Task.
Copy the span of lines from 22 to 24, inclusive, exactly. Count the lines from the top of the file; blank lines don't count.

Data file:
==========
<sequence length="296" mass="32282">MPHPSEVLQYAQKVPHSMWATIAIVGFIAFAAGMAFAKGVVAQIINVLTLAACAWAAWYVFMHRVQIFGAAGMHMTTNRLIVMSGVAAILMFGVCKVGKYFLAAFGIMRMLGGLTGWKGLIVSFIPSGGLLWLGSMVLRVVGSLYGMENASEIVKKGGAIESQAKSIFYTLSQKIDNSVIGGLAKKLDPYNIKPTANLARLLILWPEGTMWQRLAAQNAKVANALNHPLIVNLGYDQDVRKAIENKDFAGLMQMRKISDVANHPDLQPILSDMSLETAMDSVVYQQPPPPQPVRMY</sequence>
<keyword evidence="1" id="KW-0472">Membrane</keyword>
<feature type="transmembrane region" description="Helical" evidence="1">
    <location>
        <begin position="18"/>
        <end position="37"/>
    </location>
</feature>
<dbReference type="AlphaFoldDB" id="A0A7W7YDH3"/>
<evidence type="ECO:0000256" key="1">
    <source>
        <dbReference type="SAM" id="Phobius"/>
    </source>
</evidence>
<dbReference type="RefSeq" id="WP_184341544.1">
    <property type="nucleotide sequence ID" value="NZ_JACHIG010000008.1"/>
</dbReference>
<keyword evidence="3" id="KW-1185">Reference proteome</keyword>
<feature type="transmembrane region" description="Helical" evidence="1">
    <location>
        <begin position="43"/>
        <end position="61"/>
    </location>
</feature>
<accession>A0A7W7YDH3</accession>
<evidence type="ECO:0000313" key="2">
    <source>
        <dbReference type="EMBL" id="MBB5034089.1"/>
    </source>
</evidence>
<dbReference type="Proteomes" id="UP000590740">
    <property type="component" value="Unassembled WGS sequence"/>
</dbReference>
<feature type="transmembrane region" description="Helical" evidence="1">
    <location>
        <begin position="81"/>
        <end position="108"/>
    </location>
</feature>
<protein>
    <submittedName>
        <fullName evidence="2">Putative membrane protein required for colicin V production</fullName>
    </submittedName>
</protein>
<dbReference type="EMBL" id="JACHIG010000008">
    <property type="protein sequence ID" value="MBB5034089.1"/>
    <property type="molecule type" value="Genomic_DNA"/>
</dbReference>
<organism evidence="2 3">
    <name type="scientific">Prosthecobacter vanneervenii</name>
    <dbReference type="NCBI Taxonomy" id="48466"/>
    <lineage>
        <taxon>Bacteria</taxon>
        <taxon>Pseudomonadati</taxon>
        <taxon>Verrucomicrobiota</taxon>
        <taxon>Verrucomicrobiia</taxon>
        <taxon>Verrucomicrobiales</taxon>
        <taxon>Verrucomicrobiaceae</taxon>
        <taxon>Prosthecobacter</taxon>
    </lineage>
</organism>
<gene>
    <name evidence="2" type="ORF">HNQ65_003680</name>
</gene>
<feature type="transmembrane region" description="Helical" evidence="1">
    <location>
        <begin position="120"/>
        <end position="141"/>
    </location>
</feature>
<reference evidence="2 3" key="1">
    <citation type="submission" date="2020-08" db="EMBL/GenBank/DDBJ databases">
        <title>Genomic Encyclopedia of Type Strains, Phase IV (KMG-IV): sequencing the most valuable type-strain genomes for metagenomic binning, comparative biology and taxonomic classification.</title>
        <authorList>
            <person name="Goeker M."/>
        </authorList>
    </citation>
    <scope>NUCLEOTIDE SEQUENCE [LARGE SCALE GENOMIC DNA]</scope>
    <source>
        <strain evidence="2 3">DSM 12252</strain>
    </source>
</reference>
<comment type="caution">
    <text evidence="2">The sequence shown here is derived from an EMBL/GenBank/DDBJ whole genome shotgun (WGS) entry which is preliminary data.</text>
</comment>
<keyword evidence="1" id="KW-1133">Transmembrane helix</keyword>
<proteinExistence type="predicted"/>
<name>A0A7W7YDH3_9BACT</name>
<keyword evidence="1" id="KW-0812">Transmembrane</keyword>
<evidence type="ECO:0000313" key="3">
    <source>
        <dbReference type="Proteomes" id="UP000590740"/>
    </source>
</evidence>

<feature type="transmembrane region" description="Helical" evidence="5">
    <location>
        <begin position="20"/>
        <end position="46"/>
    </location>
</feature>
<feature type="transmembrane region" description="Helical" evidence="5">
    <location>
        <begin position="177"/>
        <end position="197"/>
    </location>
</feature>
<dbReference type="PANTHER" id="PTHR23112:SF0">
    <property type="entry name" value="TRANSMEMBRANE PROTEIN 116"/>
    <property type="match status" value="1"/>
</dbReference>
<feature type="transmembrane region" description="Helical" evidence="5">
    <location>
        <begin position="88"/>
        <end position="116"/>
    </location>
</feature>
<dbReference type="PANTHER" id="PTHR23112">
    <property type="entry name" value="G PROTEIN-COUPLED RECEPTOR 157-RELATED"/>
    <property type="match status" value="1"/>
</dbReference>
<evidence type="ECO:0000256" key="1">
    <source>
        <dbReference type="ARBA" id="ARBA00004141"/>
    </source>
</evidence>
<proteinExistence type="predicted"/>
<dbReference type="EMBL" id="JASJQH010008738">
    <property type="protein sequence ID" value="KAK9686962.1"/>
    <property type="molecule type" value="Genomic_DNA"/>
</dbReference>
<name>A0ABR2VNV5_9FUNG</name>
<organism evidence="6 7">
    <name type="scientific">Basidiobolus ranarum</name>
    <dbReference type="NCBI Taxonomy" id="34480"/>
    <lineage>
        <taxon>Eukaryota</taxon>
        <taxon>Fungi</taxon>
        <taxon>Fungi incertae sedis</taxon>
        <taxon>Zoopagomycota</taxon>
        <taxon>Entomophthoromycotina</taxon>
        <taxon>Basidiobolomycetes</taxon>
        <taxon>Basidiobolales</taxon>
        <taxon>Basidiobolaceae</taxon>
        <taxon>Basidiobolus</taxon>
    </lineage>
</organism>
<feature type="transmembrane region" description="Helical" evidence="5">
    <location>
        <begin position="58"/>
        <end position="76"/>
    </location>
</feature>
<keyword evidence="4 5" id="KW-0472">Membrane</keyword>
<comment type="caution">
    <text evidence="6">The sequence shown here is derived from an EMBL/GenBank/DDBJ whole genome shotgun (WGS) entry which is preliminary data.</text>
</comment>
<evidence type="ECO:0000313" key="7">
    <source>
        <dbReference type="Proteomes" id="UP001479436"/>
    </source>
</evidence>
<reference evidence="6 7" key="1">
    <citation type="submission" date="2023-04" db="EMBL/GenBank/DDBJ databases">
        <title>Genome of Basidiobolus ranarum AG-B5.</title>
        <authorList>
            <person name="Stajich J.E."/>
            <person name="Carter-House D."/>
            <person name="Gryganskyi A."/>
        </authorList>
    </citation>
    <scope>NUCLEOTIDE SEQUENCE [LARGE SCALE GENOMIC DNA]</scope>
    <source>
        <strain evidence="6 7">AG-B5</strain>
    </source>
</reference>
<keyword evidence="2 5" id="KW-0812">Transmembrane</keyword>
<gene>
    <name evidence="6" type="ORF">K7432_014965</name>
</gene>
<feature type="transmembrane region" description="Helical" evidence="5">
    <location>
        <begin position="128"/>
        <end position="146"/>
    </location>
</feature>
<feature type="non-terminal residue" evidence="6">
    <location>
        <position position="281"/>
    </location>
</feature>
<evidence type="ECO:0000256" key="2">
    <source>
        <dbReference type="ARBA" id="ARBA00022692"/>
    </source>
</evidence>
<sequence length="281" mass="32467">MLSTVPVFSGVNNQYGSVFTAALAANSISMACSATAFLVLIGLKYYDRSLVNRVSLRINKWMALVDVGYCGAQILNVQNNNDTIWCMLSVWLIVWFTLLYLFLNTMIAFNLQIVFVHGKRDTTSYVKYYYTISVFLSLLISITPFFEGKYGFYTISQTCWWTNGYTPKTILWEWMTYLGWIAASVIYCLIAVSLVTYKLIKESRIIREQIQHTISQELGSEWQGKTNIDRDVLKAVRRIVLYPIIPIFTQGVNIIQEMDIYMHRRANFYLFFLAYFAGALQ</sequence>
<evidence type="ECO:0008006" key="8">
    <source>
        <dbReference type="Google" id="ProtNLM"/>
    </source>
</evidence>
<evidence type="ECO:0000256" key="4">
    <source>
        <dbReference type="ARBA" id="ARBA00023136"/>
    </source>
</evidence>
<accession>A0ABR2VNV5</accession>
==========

        <end position="61"/>
    </location>
</feature>